— HEALTH AGENT-FOOD INSPECTIONS: Police say a former health agent in Massachusetts forged inspection reports for nearly a dozen restaurants. SENT.

— PRISONER DEATH: Relatives of a Massachusetts inmate who died from cancer say he was exposed to water contaminated with a hazardous chemical before his death. SENT.

— WINTERIZED BOAT FIRE: Officials say several boats wrapped up for winter storage caught fire at a Massachusetts marina. SENT.



Boston Red Sox knuckleballer Steven Wright has had arthroscopic surgery on his left knee for an injury that kept him out of the World Series. The team says Dr. Riley Williams operated Monday at the Hospital for Special Surgery in New York. Williams also performed a debridement to remove damaged tissue. SENT: 160 words.


Boston Bruins goaltender Tuukka Rask returned to practice on Tuesday after taking a three-day leave of absence to attend to a personal matter. “This is a family and we are a family and we take care of each other when times are tough,” Rask said about the team he’s been with since 2006. The Bruins granted Rask the leave of absence on Friday. Rask acknowledged the matter was related to his family, but didn’t share details. SENT: 450 words.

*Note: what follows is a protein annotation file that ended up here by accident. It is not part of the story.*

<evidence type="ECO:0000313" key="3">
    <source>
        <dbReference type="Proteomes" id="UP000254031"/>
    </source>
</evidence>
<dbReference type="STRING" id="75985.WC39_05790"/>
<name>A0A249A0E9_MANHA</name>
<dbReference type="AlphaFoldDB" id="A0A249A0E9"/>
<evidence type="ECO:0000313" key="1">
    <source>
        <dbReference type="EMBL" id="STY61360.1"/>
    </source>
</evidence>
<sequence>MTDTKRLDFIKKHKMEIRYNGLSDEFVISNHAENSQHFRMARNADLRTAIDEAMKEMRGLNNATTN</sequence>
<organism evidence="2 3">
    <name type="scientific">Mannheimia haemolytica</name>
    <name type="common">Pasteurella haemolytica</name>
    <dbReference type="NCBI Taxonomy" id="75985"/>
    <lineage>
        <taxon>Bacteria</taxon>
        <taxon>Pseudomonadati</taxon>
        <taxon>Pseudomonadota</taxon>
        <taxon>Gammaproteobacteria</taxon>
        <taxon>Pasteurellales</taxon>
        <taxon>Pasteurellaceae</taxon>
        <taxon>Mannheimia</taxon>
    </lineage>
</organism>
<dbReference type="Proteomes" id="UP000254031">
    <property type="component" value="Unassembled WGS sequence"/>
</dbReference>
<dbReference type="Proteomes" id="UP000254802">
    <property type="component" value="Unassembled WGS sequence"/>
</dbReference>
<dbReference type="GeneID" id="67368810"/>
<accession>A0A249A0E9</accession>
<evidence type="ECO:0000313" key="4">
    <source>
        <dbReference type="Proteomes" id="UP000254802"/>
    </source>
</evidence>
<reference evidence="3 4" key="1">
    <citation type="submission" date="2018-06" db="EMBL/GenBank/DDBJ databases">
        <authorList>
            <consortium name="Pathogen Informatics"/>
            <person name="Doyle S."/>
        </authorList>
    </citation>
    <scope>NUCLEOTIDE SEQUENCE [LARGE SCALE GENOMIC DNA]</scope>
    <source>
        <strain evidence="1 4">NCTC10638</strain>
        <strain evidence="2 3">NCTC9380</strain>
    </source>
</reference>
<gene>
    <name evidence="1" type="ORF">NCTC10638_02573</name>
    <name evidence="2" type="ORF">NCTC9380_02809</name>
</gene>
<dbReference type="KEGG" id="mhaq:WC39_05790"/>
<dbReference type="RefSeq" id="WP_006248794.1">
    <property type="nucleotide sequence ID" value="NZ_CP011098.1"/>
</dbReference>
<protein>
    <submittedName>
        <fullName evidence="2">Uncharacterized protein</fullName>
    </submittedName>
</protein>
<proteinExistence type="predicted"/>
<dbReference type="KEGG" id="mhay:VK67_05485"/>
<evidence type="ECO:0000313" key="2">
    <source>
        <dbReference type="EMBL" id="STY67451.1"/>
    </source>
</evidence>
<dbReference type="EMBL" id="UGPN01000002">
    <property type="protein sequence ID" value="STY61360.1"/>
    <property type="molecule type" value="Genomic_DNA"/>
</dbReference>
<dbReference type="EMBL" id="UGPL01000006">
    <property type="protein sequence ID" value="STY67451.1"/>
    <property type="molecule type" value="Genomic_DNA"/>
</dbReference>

UMass-Lowell at CCSU, 7 p.m.

Harvard at UMass, 7 p.m.

Holy Cross at Providence, 7 p.m.


Analysis and commentary from universities provided by The Conversation and distributed by AP. Find it in AP Newsroom or at the link below.

— Move more, sit less — great advice, but how can we make time for exercise? By David E. Conroy, Pennsylvania State University, and Sherry Pagoto, University of Connecticut. https://theconversation.com/move-more-sit-less-great-advice-but-how-can-we-make-time-for-exercise-106741